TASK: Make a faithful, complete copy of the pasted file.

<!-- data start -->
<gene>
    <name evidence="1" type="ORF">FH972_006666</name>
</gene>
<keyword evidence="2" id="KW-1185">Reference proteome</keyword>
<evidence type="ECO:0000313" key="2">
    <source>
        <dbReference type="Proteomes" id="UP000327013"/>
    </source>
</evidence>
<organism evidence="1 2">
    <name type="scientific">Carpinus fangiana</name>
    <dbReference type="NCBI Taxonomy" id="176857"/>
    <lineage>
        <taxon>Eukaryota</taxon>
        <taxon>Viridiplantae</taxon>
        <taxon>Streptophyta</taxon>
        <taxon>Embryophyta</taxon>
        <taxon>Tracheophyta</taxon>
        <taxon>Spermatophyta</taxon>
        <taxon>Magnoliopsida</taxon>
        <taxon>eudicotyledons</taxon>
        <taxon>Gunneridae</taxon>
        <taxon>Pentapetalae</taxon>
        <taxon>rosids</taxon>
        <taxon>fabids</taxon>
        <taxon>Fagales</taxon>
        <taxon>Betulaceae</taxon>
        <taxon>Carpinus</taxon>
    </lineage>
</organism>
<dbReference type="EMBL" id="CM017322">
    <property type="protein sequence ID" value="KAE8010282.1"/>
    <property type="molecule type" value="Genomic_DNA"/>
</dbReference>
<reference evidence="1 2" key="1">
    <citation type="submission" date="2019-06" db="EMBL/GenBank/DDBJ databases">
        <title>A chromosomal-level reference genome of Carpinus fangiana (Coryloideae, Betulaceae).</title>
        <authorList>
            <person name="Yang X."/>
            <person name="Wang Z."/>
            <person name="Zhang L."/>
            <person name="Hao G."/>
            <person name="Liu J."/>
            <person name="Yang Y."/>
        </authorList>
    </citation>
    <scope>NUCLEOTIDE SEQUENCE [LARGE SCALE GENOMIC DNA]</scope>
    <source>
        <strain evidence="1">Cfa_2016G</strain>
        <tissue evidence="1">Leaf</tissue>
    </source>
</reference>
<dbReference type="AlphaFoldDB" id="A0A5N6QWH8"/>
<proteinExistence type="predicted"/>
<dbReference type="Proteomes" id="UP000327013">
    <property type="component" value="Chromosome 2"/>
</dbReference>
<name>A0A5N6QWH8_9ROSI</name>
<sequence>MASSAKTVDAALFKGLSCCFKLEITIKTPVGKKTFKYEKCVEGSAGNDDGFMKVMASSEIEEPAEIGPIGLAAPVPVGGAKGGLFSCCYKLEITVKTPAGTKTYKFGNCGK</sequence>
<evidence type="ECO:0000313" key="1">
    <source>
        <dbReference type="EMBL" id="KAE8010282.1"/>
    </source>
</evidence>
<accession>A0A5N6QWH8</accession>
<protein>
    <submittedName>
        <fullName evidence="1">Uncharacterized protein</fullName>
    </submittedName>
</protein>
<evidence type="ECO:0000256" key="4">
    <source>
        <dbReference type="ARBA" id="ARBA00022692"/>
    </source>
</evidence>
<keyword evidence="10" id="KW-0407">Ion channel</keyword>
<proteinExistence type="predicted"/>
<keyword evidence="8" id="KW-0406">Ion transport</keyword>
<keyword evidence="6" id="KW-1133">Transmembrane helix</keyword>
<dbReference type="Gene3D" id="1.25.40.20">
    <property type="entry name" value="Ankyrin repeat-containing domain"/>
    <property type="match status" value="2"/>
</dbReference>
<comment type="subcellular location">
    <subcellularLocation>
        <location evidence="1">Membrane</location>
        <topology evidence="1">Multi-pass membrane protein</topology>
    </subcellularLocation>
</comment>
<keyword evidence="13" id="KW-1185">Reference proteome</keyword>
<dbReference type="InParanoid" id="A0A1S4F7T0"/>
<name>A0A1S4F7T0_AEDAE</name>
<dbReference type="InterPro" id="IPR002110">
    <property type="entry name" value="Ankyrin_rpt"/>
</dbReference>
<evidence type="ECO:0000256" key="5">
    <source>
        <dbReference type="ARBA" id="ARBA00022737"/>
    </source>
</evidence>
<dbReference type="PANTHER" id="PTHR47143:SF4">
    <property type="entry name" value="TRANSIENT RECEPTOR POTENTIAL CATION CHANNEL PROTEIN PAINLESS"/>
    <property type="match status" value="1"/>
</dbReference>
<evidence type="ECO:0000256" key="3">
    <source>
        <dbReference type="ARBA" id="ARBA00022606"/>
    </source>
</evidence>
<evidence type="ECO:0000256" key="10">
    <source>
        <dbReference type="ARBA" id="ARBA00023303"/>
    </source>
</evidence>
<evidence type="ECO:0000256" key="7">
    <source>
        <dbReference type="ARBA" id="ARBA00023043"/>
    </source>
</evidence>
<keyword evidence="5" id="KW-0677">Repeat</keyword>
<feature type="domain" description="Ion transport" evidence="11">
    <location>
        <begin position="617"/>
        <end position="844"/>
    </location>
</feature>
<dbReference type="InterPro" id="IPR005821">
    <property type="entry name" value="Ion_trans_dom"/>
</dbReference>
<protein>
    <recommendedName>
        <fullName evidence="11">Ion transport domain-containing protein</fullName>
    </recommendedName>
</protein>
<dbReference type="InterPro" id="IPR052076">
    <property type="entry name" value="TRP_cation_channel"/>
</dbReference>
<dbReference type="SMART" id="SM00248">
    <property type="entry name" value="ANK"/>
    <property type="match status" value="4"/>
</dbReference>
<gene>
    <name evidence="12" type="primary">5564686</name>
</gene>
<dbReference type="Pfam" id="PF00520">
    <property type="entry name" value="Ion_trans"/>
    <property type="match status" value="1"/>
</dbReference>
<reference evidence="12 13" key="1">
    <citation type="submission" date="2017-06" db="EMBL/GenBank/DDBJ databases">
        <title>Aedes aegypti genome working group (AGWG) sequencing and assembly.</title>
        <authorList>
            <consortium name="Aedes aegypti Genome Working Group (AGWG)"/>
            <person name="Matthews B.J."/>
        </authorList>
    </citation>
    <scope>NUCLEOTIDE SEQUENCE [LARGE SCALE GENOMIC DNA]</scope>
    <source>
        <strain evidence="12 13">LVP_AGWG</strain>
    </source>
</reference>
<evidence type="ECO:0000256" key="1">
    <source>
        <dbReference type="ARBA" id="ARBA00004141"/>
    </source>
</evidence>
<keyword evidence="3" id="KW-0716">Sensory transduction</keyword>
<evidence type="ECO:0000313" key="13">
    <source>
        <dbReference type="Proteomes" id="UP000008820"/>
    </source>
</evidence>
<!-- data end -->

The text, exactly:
<gene>
    <name evidence="1" type="ORF">FH972_006666</name>
</gene>
<keyword evidence="2" id="KW-1185">Reference proteome</keyword>
<evidence type="ECO:0000313" key="2">
    <source>
        <dbReference type="Proteomes" id="UP000327013"/>
    </source>
</evidence>
<organism evidence="1 2">
    <name type="scientific">Carpinus fangiana</name>
    <dbReference type="NCBI Taxonomy" id="176857"/>
    <lineage>
        <taxon>Eukaryota</taxon>
        <taxon>Viridiplantae</taxon>
        <taxon>Streptophyta</taxon>
        <taxon>Embryophyta</taxon>
        <taxon>Tracheophyta</taxon>
        <taxon>Spermatophyta</taxon>
        <taxon>Magnoliopsida</taxon>
        <taxon>eudicotyledons</taxon>
        <taxon>Gunneridae</taxon>
        <taxon>Pentapetalae</taxon>
        <taxon>rosids</taxon>
        <taxon>fabids</taxon>
        <taxon>Fagales</taxon>
        <taxon>Betulaceae</taxon>
        <taxon>Carpinus</taxon>
    </lineage>
</organism>
<dbReference type="EMBL" id="CM017322">
    <property type="protein sequence ID" value="KAE8010282.1"/>
    <property type="molecule type" value="Genomic_DNA"/>
</dbReference>
<reference evidence="1 2" key="1">
    <citation type="submission" date="2019-06" db="EMBL/GenBank/DDBJ databases">
        <title>A chromosomal-level reference genome of Carpinus fangiana (Coryloideae, Betulaceae).</title>
        <authorList>
            <person name="Yang X."/>
            <person name="Wang Z."/>
            <person name="Zhang L."/>
            <person name="Hao G."/>
            <person name="Liu J."/>
            <person name="Yang Y."/>
        </authorList>
    </citation>
    <scope>NUCLEOTIDE SEQUENCE [LARGE SCALE GENOMIC DNA]</scope>
    <source>
        <strain evidence="1">Cfa_2016G</strain>
        <tissue evidence="1">Leaf</tissue>
    </source>
</reference>
<dbReference type="AlphaFoldDB" id="A0A5N6QWH8"/>
<proteinExistence type="predicted"/>
<dbReference type="Proteomes" id="UP000327013">
    <property type="component" value="Chromosome 2"/>
</dbReference>
<name>A0A5N6QWH8_9ROSI</name>
<sequence>MASSAKTVDAALFKGLSCCFKLEITIKTPVGKKTFKYEKCVEGSAGNDDGFMKVMASSEIEEPAEIGPIGLAAPVPVGGAKGGLFSCCYKLEITVKTPAGTKTYKFGNCGK</sequence>
<evidence type="ECO:0000313" key="1">
    <source>
        <dbReference type="EMBL" id="KAE8010282.1"/>
    </source>
</evidence>
<accession>A0A5N6QWH8</accession>
<protein>
    <submittedName>
        <fullName evidence="1">Uncharacterized protein</fullName>
    </submittedName>
</protein>
<evidence type="ECO:0000256" key="4">
    <source>
        <dbReference type="ARBA" id="ARBA00022692"/>
    </source>
</evidence>
<keyword evidence="10" id="KW-0407">Ion channel</keyword>
<proteinExistence type="predicted"/>
<keyword evidence="8" id="KW-0406">Ion transport</keyword>
<keyword evidence="6" id="KW-1133">Transmembrane helix</keyword>
<dbReference type="Gene3D" id="1.25.40.20">
    <property type="entry name" value="Ankyrin repeat-containing domain"/>
    <property type="match status" value="2"/>
</dbReference>
<comment type="subcellular location">
    <subcellularLocation>
        <location evidence="1">Membrane</location>
        <topology evidence="1">Multi-pass membrane protein</topology>
    </subcellularLocation>
</comment>
<keyword evidence="13" id="KW-1185">Reference proteome</keyword>
<dbReference type="InParanoid" id="A0A1S4F7T0"/>
<name>A0A1S4F7T0_AEDAE</name>
<dbReference type="InterPro" id="IPR002110">
    <property type="entry name" value="Ankyrin_rpt"/>
</dbReference>
<evidence type="ECO:0000256" key="5">
    <source>
        <dbReference type="ARBA" id="ARBA00022737"/>
    </source>
</evidence>
<dbReference type="PANTHER" id="PTHR47143:SF4">
    <property type="entry name" value="TRANSIENT RECEPTOR POTENTIAL CATION CHANNEL PROTEIN PAINLESS"/>
    <property type="match status" value="1"/>
</dbReference>
<evidence type="ECO:0000256" key="3">
    <source>
        <dbReference type="ARBA" id="ARBA00022606"/>
    </source>
</evidence>
<evidence type="ECO:0000256" key="10">
    <source>
        <dbReference type="ARBA" id="ARBA00023303"/>
    </source>
</evidence>
<evidence type="ECO:0000256" key="7">
    <source>
        <dbReference type="ARBA" id="ARBA00023043"/>
    </source>
</evidence>
<keyword evidence="5" id="KW-0677">Repeat</keyword>
<feature type="domain" description="Ion transport" evidence="11">
    <location>
        <begin position="617"/>
        <end position="844"/>
    </location>
</feature>
<dbReference type="InterPro" id="IPR005821">
    <property type="entry name" value="Ion_trans_dom"/>
</dbReference>
<protein>
    <recommendedName>
        <fullName evidence="11">Ion transport domain-containing protein</fullName>
    </recommendedName>
</protein>
<dbReference type="InterPro" id="IPR052076">
    <property type="entry name" value="TRP_cation_channel"/>
</dbReference>
<dbReference type="SMART" id="SM00248">
    <property type="entry name" value="ANK"/>
    <property type="match status" value="4"/>
</dbReference>
<gene>
    <name evidence="12" type="primary">5564686</name>
</gene>
<dbReference type="Pfam" id="PF00520">
    <property type="entry name" value="Ion_trans"/>
    <property type="match status" value="1"/>
</dbReference>
<reference evidence="12 13" key="1">
    <citation type="submission" date="2017-06" db="EMBL/GenBank/DDBJ databases">
        <title>Aedes aegypti genome working group (AGWG) sequencing and assembly.</title>
        <authorList>
            <consortium name="Aedes aegypti Genome Working Group (AGWG)"/>
            <person name="Matthews B.J."/>
        </authorList>
    </citation>
    <scope>NUCLEOTIDE SEQUENCE [LARGE SCALE GENOMIC DNA]</scope>
    <source>
        <strain evidence="12 13">LVP_AGWG</strain>
    </source>
</reference>
<evidence type="ECO:0000256" key="1">
    <source>
        <dbReference type="ARBA" id="ARBA00004141"/>
    </source>
</evidence>
<keyword evidence="3" id="KW-0716">Sensory transduction</keyword>
<evidence type="ECO:0000313" key="13">
    <source>
        <dbReference type="Proteomes" id="UP000008820"/>
    </source>
</evidence>